I Started a John Doe Club
Capra-Corn, Popcorn & Populism: a cinematic trifecta of hot buttered goodwill
Frank Capra never thought he could sell a corny notion wholesale and so he always supplied believable counterpoints to the potentially saccharine optimism in his movies.
In "Meet John Doe" (1941), he gives us a viable and entertaining skeptic in the character of the Colonel, a cantankerous hobo played by Walter Brennan. The Colonel is there to sour the deal that's become too sweet to be true.
The Colonel complains, emphatically and loudly and often, that his pal Long John Willoughby (Gary Cooper) has gotten himself caught up in a shady scheme, one bent on stealing their freewheeling lifestyle right out from under their well-worn shoes.
When John Willoughby, aka John Doe, is cajoled by a charming newspaper columnist (Barbara Stanwyck) into giving a rousing radio speech about goodwill among neighbours, the Colonel waits on the sidelines, sneering at the words his pal reads into the mic:
“Most of you...your neighbour is a stranger, a guy with a barkin' dog and high fence around him. Now, you can't be a stranger to any guy that's on your own team… Tear down the fence and you'll tear down a lot of hates and prejudices. Tear down all the fences in the country and you'll really have teamwork.”
As soon as it's done, the itinerant duo head back to the life they’re used to - hopping boxcars, playing their harmonicas and tending to crackling campfires. Under a pastoral bridge, campfire blazing and moonlight dancing on the brook, the Colonel scoffs: "Tear down all the fences! Why if ya tore one picket off your neighbour’s fence, he’d sue ya."
He's right, of course. And therein lies the problem (or one of them) of so-called good neighbourliness. But Capra believed in the power of kindness. His message throughout this film was a warning against the fascism that was on the rise in both Europe and America at the time.
Capra’s movies are a powerful combination of lighthearted humour and deep-down darkness. The light always wins but not before those involved fight for the things they care about.
While John and the Colonel are tramping around the country's backroads, the nation responds to John's now famous radio speech. And in small towns all across the land, John Doe Clubs spring up, attempting to spread good vibes and goodwill from neighbour to neighbour.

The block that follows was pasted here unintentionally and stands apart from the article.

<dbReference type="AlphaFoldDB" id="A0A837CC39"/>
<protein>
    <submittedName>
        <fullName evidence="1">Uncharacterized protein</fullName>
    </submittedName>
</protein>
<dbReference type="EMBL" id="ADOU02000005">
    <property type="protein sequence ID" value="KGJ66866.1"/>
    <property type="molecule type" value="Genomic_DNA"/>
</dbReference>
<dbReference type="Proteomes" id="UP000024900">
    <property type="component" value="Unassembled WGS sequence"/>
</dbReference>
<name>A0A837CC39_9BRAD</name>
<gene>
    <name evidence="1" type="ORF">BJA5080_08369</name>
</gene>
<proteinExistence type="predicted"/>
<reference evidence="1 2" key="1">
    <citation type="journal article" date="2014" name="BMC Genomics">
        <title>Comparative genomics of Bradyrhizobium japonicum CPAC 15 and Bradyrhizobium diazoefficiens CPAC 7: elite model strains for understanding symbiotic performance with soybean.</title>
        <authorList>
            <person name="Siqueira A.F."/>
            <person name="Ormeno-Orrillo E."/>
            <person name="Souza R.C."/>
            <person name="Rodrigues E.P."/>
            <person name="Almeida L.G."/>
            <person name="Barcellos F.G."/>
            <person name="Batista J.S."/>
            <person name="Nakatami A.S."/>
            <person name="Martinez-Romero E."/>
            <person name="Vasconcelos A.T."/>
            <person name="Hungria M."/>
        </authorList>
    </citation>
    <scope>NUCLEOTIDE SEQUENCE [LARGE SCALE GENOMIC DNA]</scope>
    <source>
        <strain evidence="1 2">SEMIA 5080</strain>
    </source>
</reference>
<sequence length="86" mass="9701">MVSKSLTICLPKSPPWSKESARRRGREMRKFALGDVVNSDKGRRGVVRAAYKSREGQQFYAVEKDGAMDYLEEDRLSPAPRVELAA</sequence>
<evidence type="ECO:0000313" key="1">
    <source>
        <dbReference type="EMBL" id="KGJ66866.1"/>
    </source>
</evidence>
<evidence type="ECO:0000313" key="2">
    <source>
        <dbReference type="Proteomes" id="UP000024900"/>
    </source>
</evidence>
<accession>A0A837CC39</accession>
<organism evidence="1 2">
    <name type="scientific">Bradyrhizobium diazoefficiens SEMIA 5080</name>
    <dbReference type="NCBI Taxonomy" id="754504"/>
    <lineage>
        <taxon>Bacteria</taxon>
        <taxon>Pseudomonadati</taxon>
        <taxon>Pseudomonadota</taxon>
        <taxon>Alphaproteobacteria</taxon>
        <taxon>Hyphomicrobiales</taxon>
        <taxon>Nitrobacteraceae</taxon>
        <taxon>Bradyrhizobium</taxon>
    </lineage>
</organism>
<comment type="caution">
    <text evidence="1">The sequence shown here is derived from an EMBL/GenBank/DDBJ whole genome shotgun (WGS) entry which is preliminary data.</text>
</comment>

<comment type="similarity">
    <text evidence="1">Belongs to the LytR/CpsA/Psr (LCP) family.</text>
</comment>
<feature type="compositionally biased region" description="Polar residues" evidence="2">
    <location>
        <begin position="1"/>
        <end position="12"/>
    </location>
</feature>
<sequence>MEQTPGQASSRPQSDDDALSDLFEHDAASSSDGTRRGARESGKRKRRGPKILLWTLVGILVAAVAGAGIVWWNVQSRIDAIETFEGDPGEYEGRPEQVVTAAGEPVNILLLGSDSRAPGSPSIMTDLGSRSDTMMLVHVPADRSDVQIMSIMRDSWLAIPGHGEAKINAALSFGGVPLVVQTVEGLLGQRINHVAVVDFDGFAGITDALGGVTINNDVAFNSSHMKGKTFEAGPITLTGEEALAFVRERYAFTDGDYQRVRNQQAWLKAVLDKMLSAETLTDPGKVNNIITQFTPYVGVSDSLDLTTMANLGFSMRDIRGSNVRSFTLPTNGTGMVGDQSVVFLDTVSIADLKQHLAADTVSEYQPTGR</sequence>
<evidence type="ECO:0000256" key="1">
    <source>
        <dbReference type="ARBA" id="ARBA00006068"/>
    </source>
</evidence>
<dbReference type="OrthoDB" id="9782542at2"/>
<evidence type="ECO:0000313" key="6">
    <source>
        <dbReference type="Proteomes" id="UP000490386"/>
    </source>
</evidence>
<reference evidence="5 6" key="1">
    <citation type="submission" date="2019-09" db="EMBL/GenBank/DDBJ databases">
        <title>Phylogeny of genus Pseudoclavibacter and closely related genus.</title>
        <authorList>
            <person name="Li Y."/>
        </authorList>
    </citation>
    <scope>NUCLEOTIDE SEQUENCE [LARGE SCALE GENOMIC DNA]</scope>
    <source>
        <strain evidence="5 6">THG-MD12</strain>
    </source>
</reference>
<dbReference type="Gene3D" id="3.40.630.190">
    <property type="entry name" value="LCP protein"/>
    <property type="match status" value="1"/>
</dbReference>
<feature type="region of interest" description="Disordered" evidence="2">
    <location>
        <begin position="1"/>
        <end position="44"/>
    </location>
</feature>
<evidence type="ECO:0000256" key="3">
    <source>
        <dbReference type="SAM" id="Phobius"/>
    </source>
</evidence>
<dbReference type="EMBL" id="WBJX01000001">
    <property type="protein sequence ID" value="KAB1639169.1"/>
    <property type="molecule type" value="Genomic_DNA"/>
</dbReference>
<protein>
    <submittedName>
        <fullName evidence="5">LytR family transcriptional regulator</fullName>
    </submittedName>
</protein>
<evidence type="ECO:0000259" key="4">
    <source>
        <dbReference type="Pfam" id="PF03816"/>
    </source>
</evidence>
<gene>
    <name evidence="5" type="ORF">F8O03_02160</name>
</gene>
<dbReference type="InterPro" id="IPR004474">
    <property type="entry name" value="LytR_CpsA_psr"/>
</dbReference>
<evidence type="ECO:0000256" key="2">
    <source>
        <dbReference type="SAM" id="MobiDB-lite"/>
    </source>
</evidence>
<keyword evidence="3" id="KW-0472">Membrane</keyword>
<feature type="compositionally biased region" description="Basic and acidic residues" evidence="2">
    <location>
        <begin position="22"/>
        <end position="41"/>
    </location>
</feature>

Capra’s populism is one of lifting the downtrodden up while tamping down the power of corrupt officials. If it’s true, as some say, that Capra promoted an "unthinking conformity" while lifting the little guy up, then my 21st century John Doe Club needs to take the positivity in his films and funnel it into "thoughtful creativity".
The thoughtful creativity of my Club manifests in artistic projects that bring neighbours together, simple creative endeavours meant to foster positive connections - and goodwill.
There's that word again: "goodwill".
Merriam-Webster defines it as "A kindly feeling of approval and support". That's one of the best definitions I've come across, because if you start with "a kindly feeling" and you nurture it, then acts of true goodwill are likely to follow.
I live in a small community - tight-knit, some might say, with the accent on “tight”. In fact, we're so tight-knit, we're like a turtleneck sweater made by your aunt who didn’t bother to measure your neck. And while the neck strangles, the right cuff is unravelling and the left sleeve has gone AWOL.
Then too, parts of it fit just fine. I love it here.
And I have my own inner Colonel, a healthy skeptic who reins me in from expounding toxic positivity and/or practicing blind cheerfulness. The world is a complicated place, full of trouble and woe - but also wonder and beauty.
E.M. Forster said: "Only Connect." Join my club, won't you?
Find us on IG @thejohndoeclub or here: [email protected]